Minnesota SBA chief: Have a plan when applying for a government loan


Brian McDonald worked at the Small Business Administration headquarters in Washington, D.C., before joining the Minneapolis District Office in 2017 and being named District Manager in May 2020.

“Our team is very mission-driven, and it’s a big mission,” McDonald said. “By meeting directly with small business owners and seeing the impact they are having, they really keep our communities livable and vibrant; they make up 50% of the workforce.”

In an interview, he offered some ideas for entrepreneurs looking for SBA loans. Some excerpts:

Q: What is your message to business owners who are unfamiliar with SBA loans?

Mcdonalds: SBA loan programs are great programs, and worth considering as an option. The sweet spot for an SBA loan, in general, is for businesses that lack collateral and might otherwise not qualify for a traditional loan. There are competitive conditions. The SBA sets maximum interest rates for lenders, and then the interest rate borrowers get is specific to the lender they go to. For veteran borrowers, there is an additional fee waiver.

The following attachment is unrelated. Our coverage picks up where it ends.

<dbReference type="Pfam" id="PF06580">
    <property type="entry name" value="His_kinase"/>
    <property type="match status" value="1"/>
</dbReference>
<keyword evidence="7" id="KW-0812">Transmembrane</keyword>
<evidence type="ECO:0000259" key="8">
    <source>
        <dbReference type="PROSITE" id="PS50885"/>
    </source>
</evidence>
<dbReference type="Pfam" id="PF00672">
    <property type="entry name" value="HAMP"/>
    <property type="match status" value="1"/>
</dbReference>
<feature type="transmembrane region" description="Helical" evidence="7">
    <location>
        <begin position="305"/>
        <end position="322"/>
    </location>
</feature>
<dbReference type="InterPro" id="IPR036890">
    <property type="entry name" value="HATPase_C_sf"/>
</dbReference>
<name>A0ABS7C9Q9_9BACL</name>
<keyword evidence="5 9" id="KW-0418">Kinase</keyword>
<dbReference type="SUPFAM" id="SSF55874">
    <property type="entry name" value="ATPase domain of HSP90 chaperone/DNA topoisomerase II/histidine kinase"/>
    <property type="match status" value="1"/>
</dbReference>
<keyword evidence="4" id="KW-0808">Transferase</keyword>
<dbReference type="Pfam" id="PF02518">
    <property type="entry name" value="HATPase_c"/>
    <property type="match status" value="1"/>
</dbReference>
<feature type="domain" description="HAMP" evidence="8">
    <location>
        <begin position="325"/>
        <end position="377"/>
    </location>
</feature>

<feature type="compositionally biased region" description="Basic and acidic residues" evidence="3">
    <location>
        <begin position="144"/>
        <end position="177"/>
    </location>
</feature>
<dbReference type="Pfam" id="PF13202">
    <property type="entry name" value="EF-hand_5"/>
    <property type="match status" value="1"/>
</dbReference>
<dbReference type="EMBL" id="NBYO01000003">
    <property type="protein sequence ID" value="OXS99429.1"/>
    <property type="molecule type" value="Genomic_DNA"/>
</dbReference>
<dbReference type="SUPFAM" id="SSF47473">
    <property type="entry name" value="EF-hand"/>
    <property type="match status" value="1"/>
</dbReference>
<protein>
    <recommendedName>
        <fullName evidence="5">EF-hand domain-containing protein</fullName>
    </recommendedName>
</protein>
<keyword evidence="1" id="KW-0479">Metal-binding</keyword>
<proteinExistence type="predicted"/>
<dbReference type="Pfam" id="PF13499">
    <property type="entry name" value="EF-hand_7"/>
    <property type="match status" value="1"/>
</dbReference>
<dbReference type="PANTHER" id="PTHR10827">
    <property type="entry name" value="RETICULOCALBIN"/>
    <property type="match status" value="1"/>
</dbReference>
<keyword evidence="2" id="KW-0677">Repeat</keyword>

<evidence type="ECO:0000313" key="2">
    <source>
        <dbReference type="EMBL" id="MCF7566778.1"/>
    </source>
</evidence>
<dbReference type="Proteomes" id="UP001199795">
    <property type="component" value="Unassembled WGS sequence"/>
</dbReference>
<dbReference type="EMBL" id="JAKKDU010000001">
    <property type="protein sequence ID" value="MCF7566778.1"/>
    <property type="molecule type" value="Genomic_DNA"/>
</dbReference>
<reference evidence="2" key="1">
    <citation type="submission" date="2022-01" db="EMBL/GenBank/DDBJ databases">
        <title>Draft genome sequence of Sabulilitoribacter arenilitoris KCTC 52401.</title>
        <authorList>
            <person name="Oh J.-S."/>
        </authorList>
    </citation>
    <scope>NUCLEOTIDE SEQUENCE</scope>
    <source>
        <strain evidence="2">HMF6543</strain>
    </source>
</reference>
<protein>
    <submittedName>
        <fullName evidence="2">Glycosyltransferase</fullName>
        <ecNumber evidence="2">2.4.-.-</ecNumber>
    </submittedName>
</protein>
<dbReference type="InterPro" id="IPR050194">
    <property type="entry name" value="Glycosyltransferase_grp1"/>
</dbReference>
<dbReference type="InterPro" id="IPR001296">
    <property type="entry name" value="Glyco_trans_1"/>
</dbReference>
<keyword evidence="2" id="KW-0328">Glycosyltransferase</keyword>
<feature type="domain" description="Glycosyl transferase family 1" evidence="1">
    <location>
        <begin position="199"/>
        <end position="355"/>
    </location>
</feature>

Q: How does a business apply for an SBA loan?

Mcdonalds: They would go to an SBA lender. We have a listing on our Minnesota District page. Another option would be to go to “lender match” on sba.gov. One of the first questions we ask a small business is whether it has a banking relationship. This is usually a good place to start keeping things less complicated.

Q: What are the tips for applying?

Mcdonalds: The best thing to consider would be to approach one of our Resource Partners, a Small Business Development Centre, Score or a Women’s Business Centre. We have training that we do for small businesses. We have a schedule on our website sba.gov/mn. To keep borrowers safe and protected from predatory lending, some of the warning signs are: lenders imposing unfair or abusive terms through deception, interest rates significantly higher than competitor rates, or higher fees at 5% of the value of the loan. Make sure the lender discloses annual percentage rates and full payment schedule. A lender should never ask a company to lie on their documents or leave signature boxes blank. Don’t force yourself to take out a loan.

Q: What is a common misstep to avoid?

Mcdonalds: Having an incomplete or non-existent business plan. Being able to tell the story to a lender is critical as a business owner. Having a business plan in order is really the best tool, and investing in the relationship with the lender because business loans are really different from other products.


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